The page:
23. Green grass does not exist. Everyone has crabgrass and bare patches, none of which should prevent you from dragging your bbq & lawn chair right out there and enjoying yourself. Look closely at those who appear to have acres of pure green grass; you'll see that they actually paved over every bit of real turf and painted it green. And that's enough metaphor for one day. Also, no fantasy alternate life of mine would include Target. Or raisins.

  24. Thank you.
    I stood in the rain today. Wind blowing, 50ish degrees, at least 30 lbs overweight, house in a state of freakish mess, waiting for the first of my 3 year old twins to get on the bus for school. The short bus. Then I had to wait for the other twin to get off the bus… again, the short bus. You know what I mean by 'short bus'. Does that seem cruel? Shocking? Hey, I've got a sense of humor about all the things this life has brought me. I'm old(ish), I have a 7 year old born w/ a birth defect(not life threating by any means), then twins where one of the duo was also born w/ the same birth defect only far worse than his older brother. Then his twin sister who needed a helmet and as the years went on while focusing on her brother now has 'other issues' that fell so far below my radar I cried, hence, the 'short bus'.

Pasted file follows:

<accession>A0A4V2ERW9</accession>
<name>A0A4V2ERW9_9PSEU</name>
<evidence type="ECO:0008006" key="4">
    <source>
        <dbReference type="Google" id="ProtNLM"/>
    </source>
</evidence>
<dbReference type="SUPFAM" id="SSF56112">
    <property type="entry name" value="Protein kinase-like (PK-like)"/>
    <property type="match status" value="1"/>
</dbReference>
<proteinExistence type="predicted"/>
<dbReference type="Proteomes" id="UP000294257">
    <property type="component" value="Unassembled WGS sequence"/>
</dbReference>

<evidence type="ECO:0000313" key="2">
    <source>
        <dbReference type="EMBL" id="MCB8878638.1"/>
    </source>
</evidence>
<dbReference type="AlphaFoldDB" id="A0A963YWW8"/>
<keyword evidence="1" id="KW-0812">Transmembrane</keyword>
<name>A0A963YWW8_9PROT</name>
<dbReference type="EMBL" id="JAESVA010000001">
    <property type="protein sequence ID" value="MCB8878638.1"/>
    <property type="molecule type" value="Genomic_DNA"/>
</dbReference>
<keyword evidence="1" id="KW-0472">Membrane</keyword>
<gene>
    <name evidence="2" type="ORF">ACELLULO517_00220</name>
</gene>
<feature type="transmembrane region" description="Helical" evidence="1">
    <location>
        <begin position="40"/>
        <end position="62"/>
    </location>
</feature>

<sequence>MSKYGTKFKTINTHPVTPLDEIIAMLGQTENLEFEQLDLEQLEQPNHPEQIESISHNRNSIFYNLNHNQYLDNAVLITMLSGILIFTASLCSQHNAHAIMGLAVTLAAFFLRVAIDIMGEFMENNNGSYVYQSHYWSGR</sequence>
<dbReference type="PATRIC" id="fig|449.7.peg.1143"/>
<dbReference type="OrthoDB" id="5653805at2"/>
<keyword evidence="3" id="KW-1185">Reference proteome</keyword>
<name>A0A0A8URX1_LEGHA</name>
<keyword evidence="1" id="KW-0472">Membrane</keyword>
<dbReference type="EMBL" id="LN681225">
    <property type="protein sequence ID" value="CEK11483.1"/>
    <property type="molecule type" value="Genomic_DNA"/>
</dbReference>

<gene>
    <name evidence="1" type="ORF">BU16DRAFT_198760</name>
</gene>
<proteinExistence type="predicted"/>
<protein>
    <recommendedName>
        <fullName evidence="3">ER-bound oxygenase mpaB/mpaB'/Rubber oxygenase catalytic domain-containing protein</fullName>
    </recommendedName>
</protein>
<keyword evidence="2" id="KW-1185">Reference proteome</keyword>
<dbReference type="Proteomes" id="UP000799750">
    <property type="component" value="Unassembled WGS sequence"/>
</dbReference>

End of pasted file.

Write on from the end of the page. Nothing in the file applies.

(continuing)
I relate to 3T and so many other moms here. I have a degree. I was/am a Spec. Ed. teacher. I was damn good too. I married late and swipe my brow thinking how lucky I am to have met a great guy AND have kids as that was a journey in itself. At dinner parties, Rotary events, school meetings, I use my past career as a point to prove I have value.
    Truth be told, I've never been more valuable, worthwhile, needed, loved then when I had my children. The other irony is I've never been more passionate or dedicated to anything in my life. The other unfortunate truth is I've never felt as defensive about my decisions as when I had children and chose to put everything aside for them. Because I'm fabulous? No, because they need me. Truth be told, all of my kids have something that require my complete focus and attention. Not easy divided by three.